I came up with a theory many years ago that there are two main ways for us to make significant-impact positive growth in our lives.
One way to make a big positive impact on our life is making a courageous, bold, big, emotional, intense, instantaneous, and immediate change. Examples of this would include to decide to take our life in a completely different direction (to go back to school to get a graduate degree, to quit a job and become a yoga teacher), to go and ask someone for something (a cute stranger for their number, one’s boss for a raise), to make a big public declaration (“I am going to quit this addiction from here on”, “You can count on me from now on to do XYZ”, etc), to make an apology or ask for one, to try something new for the first time, or to make a phone call or send an email with important content (“I’ve never told you how much I love you”, “I quit”, “let’s start a organization together”).
The other way to make a big positive impact on one’s life is less dramatic and less emotional, and takes more time. It is slow, steady, regular time put in moving towards a goal – hour after hour, day after day, week after week, month after month, year after year. There is simply no way to accomplish certain goals, for example to get good at a musical instrument or a sport, without years of steady, persistent long-term effort.
Having the second/steady type of movement without any of the first/sudden type of movement is called being a bored, asleep person, a cog in the machine. But, having a lot of the first/sudden type of movement without any of the second/steady type is called being mercurial and unreliable, making big plans without achieving much. In order to achieve positive growth, it is ideal to combine the two, big sudden breakthroughs with steady regular effort. It’s like steadily cruising down the freeway, and, every once in a while, slamming your car into passing gear to make a quick, bold move around a car in your way.
I have noticed that sometimes, when people think that they would be happier if they had a certain type of growth, I suspect that their life would actually improve the most with the other type. For example, some people who are already working long hours and feel like they just need to work harder might actually be best served by making some big changes. And some people who are constantly seeking for big breakthroughs would be happiest if they settled down and put in some hours.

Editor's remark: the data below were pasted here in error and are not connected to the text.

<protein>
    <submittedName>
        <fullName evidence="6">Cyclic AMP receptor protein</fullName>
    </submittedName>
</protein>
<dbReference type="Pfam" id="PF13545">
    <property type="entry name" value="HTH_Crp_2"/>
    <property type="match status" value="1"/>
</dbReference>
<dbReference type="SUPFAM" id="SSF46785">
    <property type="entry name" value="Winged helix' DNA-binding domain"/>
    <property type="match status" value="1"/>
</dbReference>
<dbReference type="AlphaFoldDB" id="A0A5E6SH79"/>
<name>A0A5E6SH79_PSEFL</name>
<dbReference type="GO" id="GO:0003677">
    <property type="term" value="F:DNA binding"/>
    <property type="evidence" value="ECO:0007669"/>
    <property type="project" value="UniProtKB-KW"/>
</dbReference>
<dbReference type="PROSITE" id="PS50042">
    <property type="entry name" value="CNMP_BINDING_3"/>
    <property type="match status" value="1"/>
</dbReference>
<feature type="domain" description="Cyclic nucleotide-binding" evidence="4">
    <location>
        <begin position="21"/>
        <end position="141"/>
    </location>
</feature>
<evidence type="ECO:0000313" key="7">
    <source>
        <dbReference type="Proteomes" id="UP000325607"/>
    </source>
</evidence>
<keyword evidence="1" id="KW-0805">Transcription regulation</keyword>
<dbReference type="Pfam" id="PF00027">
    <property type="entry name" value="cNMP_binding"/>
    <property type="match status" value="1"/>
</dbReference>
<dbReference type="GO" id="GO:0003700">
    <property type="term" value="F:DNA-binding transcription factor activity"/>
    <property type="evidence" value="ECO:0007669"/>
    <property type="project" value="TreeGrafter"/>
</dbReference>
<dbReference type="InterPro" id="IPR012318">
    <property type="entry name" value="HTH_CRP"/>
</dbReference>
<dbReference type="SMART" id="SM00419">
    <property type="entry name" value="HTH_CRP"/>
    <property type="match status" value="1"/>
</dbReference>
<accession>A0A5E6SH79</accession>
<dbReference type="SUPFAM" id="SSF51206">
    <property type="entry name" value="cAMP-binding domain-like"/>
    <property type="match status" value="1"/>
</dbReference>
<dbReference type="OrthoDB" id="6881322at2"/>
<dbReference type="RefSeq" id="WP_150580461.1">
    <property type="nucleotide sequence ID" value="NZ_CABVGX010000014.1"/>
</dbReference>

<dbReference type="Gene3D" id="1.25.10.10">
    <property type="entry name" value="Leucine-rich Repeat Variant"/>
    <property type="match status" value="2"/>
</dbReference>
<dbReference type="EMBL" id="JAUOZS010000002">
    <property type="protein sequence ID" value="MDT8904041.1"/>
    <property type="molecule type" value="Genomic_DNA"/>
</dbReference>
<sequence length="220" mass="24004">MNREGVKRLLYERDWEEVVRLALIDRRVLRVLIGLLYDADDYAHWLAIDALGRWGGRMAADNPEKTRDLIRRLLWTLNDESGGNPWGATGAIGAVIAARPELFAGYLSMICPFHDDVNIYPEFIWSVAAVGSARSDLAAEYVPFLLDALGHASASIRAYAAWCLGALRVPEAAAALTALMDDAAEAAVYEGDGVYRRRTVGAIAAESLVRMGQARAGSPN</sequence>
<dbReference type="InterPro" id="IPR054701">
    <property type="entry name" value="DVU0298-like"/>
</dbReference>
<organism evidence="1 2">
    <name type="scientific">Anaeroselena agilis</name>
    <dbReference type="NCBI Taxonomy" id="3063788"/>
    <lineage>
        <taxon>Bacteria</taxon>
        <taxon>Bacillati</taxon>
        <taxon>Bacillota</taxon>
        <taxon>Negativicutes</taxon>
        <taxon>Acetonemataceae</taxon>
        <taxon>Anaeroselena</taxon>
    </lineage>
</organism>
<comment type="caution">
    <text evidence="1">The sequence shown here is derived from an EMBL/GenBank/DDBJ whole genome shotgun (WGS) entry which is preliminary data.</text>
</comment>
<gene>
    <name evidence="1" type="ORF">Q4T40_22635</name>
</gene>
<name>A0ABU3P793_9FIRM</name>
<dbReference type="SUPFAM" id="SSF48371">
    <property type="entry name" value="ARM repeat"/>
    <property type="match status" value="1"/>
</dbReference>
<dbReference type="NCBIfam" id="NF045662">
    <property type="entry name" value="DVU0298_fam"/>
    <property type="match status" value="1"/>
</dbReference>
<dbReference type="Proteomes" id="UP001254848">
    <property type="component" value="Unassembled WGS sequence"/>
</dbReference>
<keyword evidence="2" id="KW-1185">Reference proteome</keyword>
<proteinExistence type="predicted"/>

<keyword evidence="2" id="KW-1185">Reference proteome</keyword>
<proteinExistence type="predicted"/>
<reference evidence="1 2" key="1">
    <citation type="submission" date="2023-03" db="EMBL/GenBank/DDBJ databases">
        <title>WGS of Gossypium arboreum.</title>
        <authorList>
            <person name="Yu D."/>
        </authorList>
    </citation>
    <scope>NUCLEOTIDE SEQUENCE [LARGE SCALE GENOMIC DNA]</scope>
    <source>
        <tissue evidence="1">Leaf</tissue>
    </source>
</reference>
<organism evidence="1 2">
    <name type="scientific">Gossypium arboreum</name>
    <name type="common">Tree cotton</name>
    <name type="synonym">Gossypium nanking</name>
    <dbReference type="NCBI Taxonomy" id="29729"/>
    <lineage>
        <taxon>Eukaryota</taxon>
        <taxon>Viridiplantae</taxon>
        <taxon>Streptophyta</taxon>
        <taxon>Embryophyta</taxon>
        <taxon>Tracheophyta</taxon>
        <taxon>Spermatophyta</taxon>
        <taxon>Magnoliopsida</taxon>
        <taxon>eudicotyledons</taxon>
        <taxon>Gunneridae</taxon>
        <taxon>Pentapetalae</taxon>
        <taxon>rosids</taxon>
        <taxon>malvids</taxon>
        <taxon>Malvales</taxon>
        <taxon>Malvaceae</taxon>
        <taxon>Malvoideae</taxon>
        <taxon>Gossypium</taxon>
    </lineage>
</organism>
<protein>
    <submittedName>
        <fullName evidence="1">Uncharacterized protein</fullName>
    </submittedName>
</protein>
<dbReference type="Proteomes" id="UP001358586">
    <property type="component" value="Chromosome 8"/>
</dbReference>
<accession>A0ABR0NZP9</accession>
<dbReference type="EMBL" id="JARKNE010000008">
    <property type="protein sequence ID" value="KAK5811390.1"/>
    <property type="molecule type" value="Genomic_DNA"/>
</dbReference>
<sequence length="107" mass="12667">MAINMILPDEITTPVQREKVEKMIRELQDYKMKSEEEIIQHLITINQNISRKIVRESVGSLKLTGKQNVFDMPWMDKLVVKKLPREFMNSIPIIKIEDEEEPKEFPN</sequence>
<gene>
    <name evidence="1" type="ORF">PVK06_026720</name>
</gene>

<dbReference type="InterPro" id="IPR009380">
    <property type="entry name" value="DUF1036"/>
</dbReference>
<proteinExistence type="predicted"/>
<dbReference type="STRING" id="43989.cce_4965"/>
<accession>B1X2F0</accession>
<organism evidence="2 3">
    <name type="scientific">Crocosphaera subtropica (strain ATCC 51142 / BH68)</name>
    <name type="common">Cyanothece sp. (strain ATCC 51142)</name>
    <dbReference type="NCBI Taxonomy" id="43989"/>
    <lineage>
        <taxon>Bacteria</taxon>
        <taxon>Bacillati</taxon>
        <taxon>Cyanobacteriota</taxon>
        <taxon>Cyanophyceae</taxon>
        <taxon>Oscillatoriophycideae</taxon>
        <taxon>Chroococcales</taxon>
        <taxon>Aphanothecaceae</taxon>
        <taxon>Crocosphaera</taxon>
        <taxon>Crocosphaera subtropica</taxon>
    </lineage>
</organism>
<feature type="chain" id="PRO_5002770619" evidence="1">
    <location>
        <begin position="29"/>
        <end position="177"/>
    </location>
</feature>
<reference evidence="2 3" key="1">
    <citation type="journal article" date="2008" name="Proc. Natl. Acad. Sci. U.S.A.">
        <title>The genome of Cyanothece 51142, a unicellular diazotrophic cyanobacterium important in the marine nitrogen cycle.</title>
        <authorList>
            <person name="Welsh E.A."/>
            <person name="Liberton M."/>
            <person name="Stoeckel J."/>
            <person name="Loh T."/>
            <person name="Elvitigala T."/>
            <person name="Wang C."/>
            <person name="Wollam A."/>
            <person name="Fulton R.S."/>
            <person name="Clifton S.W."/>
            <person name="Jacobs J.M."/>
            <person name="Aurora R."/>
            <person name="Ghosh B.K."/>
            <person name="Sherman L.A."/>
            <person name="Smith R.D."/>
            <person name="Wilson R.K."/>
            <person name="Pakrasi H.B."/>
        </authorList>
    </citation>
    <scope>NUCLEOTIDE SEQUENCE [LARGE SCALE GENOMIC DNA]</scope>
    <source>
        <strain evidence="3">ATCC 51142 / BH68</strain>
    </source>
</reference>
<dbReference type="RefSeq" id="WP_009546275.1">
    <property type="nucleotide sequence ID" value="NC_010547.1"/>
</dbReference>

(On a different subject, thinking about this two part model – I have heard it said that a successful startup company often needs to transition, once it reaches a certain number of employees, from a CEO who is better at the first/sudden/risk-taking type of leadership (an entrepreneur) into one who is better at the second/steady/grind-it-out type of leadership (a steward.))
On a separate but related: I think of classical Buddhist and Advaita “Enlightenment” (Bodhi, Moksha, Satori) as the ultimate and most extreme form of positive “growth” or “transformation” that a human can have.
1300 years ago in China, there was a saying, “nan-tun pei-chien”, which translates to “suddenness South, gradualness North”.
This saying referred to the Southern school of Zen, which emphasized complete and immediate enlightenment, liberation, and transformation, where consciousness was irrevocably and totally purified in a sudden flash, like getting wet by having a huge bucket of water splashed onto yourself (whether such an experience was sought for or not). Examples of where this happened, and the person wasn’t even seeking it out, include Ramana Maharshi, Byron Katie, and Zen Master Hui Neng.
This was contrasted with the Northern School of Zen, which emphasized slow, steady, methodical, and intentional work, where enlightenment, liberation, and transformation that occurs more like getting wet by walking in a mist that slowly, gradually, and almost imperceptibly makes a change that eventually leaves one soaked to the bone. Examples of this include Adyashanti, Nisargadatta Maharaj, and Zen Master Dogen Zenji.
The Buddha, Eckhart Tolle, Thoreau, and Zen Master Hakuin Ekaku are a hybrid between the two, in that they worked for years towards opening and deepening, and then in a flash the big change happened all at once.
Adyashanti has some great teachings about how, even where enlightenment happened all in one moment, it usually takes years to stabilize and integrate the experience of transformation, and how people can often be off balance during that time until they find their clarity and footing again. That speaks to, again, the hybrid model.